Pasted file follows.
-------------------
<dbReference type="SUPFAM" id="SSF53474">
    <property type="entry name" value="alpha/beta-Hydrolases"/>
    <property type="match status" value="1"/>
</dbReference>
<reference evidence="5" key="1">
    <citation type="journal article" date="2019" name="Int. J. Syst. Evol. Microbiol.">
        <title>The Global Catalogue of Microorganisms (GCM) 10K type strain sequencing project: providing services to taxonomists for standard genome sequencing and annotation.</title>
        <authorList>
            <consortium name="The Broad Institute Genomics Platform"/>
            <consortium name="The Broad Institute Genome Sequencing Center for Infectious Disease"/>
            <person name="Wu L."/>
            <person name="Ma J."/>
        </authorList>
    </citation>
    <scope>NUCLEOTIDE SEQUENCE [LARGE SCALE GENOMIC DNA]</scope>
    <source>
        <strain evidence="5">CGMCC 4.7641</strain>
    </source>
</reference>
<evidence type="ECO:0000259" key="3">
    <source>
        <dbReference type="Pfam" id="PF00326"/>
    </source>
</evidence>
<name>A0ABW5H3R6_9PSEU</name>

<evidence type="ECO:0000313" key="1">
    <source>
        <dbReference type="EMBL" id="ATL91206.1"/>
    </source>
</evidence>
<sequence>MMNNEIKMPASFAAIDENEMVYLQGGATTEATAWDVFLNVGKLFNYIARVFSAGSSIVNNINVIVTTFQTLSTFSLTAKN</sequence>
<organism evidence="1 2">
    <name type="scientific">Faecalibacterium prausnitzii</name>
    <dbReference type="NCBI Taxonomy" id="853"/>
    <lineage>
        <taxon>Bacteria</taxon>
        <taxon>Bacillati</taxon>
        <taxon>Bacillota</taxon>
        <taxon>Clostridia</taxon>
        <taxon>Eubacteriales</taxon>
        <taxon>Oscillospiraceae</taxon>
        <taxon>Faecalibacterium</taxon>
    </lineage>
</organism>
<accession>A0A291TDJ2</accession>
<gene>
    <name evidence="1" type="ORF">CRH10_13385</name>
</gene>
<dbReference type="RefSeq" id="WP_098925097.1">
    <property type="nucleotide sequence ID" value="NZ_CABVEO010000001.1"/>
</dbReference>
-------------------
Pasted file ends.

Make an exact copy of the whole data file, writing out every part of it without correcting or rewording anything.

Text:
<dbReference type="SUPFAM" id="SSF53474">
    <property type="entry name" value="alpha/beta-Hydrolases"/>
    <property type="match status" value="1"/>
</dbReference>
<reference evidence="5" key="1">
    <citation type="journal article" date="2019" name="Int. J. Syst. Evol. Microbiol.">
        <title>The Global Catalogue of Microorganisms (GCM) 10K type strain sequencing project: providing services to taxonomists for standard genome sequencing and annotation.</title>
        <authorList>
            <consortium name="The Broad Institute Genomics Platform"/>
            <consortium name="The Broad Institute Genome Sequencing Center for Infectious Disease"/>
            <person name="Wu L."/>
            <person name="Ma J."/>
        </authorList>
    </citation>
    <scope>NUCLEOTIDE SEQUENCE [LARGE SCALE GENOMIC DNA]</scope>
    <source>
        <strain evidence="5">CGMCC 4.7641</strain>
    </source>
</reference>
<evidence type="ECO:0000259" key="3">
    <source>
        <dbReference type="Pfam" id="PF00326"/>
    </source>
</evidence>
<name>A0ABW5H3R6_9PSEU</name>

<evidence type="ECO:0000313" key="1">
    <source>
        <dbReference type="EMBL" id="ATL91206.1"/>
    </source>
</evidence>
<sequence>MMNNEIKMPASFAAIDENEMVYLQGGATTEATAWDVFLNVGKLFNYIARVFSAGSSIVNNINVIVTTFQTLSTFSLTAKN</sequence>
<organism evidence="1 2">
    <name type="scientific">Faecalibacterium prausnitzii</name>
    <dbReference type="NCBI Taxonomy" id="853"/>
    <lineage>
        <taxon>Bacteria</taxon>
        <taxon>Bacillati</taxon>
        <taxon>Bacillota</taxon>
        <taxon>Clostridia</taxon>
        <taxon>Eubacteriales</taxon>
        <taxon>Oscillospiraceae</taxon>
        <taxon>Faecalibacterium</taxon>
    </lineage>
</organism>
<accession>A0A291TDJ2</accession>
<gene>
    <name evidence="1" type="ORF">CRH10_13385</name>
</gene>
<dbReference type="RefSeq" id="WP_098925097.1">
    <property type="nucleotide sequence ID" value="NZ_CABVEO010000001.1"/>
</dbReference>